“When he touches the football, he gets to the end zone,” Kansas coach David Beaty said last year. “You’ve got to have a plan [to defend him].”

But what will be the Jaguars’ plan?

For now, it will be learning the outside receiver positions.

“Let’s see where that goes first and then see,” coach Doug Marrone said. “Once he’s good at that, [let’s] really start moving him.”

If the Jaguars choose to use him inside, what will be Westbrook’s challenge?

“With his size [6-foot/178 pounds], he should have the flexibility to get in and out of his breaks quickly, which is key inside because he won’t run as many deeper routes where he can just blow by somebody,” the league source said. “If he was a 6-foot-5 guy, ugh, it would be a tough situation for him, but he’s not.”

Keeping a receiver on one side of the field – and sometimes in the same exact spot – has become common in college football.

“There are tons of offenses that do it,” the source said. “Everything in college is, ‘Tempo, tempo, tempo.’ The benefit for Westbrook was, ‘Always on the right side, always off the ball, no huddle, go fast.’ Everything is tempo and everything is about playing fast.

“In the NFL, the only time we keep the receiver on the same side play after play after play is in two-minute [situations].”

In his 204 snaps against Ohio State, Texas and Auburn, Westbrook played on the left side only five times.

Staying on one side is not an option in the NFL, but Westbrook should be able to easily learn the left side.

What if the Jaguars believe as a rookie his best spot is outside? How do they deploy Allen Robinson, Allen Hurns and Marqise Lee?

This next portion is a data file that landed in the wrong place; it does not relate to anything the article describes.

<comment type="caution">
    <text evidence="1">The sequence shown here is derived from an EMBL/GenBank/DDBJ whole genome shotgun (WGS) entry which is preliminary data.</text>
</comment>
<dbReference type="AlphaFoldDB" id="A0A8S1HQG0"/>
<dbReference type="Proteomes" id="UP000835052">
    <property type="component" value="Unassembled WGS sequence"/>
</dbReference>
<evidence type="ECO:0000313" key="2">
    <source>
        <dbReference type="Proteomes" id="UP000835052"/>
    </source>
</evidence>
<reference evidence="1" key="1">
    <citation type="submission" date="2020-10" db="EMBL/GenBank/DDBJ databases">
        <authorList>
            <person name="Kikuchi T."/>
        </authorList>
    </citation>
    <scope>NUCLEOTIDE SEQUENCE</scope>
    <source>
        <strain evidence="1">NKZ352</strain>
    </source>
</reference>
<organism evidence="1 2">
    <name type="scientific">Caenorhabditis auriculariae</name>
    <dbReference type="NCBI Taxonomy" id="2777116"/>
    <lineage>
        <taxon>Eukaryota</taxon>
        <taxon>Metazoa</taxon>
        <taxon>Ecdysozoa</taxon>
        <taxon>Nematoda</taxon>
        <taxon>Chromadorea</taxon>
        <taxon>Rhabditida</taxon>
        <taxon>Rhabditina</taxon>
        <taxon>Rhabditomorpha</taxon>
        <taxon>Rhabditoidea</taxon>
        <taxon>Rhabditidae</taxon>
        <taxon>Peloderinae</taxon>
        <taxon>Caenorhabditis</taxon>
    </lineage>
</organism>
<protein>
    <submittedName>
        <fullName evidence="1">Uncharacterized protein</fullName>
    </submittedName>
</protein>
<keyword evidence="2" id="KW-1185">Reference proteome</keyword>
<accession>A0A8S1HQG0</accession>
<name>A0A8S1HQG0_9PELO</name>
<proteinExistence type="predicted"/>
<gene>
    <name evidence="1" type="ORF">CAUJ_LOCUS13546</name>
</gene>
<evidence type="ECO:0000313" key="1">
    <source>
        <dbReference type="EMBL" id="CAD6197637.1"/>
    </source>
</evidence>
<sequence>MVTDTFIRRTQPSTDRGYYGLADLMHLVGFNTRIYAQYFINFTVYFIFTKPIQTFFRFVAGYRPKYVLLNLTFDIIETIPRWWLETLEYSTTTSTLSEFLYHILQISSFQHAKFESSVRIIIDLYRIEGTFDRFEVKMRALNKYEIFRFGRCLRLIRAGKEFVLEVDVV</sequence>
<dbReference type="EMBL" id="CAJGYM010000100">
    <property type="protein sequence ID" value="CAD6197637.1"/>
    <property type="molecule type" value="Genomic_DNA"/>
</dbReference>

“That is the great thing about those three players – they’ve lined up everywhere and that will be a huge advantage for the offense if [the Jaguars] do have concerns about Westbrook playing inside,” the source said.

In last year’s opening-game loss to Green Bay, Hurns lined up in the slot most often and Rashad Greene also played inside. The unknown about offensive coordinator Nathaniel Hackett’s system is how much more he will use three-receiver personnel instead of two-receiver/two-tight end of the last two years.

If the Jaguars have more three-receiver plays, there will be plenty of playing time for Robinson, Hurns, Lee and Westbrook.

If Robinson gets off to a good start this year, an opponent’s top cornerback could start traveling with him and the Jaguars would behoove to try him inside, the source said, “because you’re putting that cornerback in a spot he doesn’t practice much at.”

Fourth-round receivers have made an impact as rookies in recent years, including New England’s Malcolm Mitchell (32-401-4 last year), Washington’s Jamison Crowder (49-604-2 in 2015) and Indianapolis’ Austin Collie (60-676-7 in 2009). Westbrook has to get in line for touches in the Jaguars’ passing game, but his college tape suggests he can make a positive impact right away.